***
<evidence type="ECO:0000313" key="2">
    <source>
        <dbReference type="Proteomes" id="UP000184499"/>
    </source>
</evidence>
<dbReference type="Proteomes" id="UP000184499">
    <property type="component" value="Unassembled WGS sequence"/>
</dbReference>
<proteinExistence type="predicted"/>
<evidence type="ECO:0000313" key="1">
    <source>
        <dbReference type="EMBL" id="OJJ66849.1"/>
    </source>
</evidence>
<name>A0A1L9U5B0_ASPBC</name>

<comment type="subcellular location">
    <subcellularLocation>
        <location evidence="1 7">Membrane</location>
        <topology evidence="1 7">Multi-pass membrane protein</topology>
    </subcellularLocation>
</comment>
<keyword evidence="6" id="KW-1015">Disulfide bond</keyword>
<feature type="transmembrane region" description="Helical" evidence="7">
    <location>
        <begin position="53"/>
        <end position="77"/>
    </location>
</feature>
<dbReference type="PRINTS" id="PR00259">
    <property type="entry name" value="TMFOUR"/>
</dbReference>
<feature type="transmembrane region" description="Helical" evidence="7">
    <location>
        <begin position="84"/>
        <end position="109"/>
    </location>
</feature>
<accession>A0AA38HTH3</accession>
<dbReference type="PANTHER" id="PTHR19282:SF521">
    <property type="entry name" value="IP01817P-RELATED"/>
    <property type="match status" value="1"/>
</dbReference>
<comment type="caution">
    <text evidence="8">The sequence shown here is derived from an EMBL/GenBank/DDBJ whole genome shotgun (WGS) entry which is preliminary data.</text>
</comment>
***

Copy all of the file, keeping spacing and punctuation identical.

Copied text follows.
<evidence type="ECO:0000313" key="2">
    <source>
        <dbReference type="Proteomes" id="UP000184499"/>
    </source>
</evidence>
<dbReference type="Proteomes" id="UP000184499">
    <property type="component" value="Unassembled WGS sequence"/>
</dbReference>
<proteinExistence type="predicted"/>
<evidence type="ECO:0000313" key="1">
    <source>
        <dbReference type="EMBL" id="OJJ66849.1"/>
    </source>
</evidence>
<name>A0A1L9U5B0_ASPBC</name>

<comment type="subcellular location">
    <subcellularLocation>
        <location evidence="1 7">Membrane</location>
        <topology evidence="1 7">Multi-pass membrane protein</topology>
    </subcellularLocation>
</comment>
<keyword evidence="6" id="KW-1015">Disulfide bond</keyword>
<feature type="transmembrane region" description="Helical" evidence="7">
    <location>
        <begin position="53"/>
        <end position="77"/>
    </location>
</feature>
<dbReference type="PRINTS" id="PR00259">
    <property type="entry name" value="TMFOUR"/>
</dbReference>
<feature type="transmembrane region" description="Helical" evidence="7">
    <location>
        <begin position="84"/>
        <end position="109"/>
    </location>
</feature>
<accession>A0AA38HTH3</accession>
<dbReference type="PANTHER" id="PTHR19282:SF521">
    <property type="entry name" value="IP01817P-RELATED"/>
    <property type="match status" value="1"/>
</dbReference>
<comment type="caution">
    <text evidence="8">The sequence shown here is derived from an EMBL/GenBank/DDBJ whole genome shotgun (WGS) entry which is preliminary data.</text>
</comment>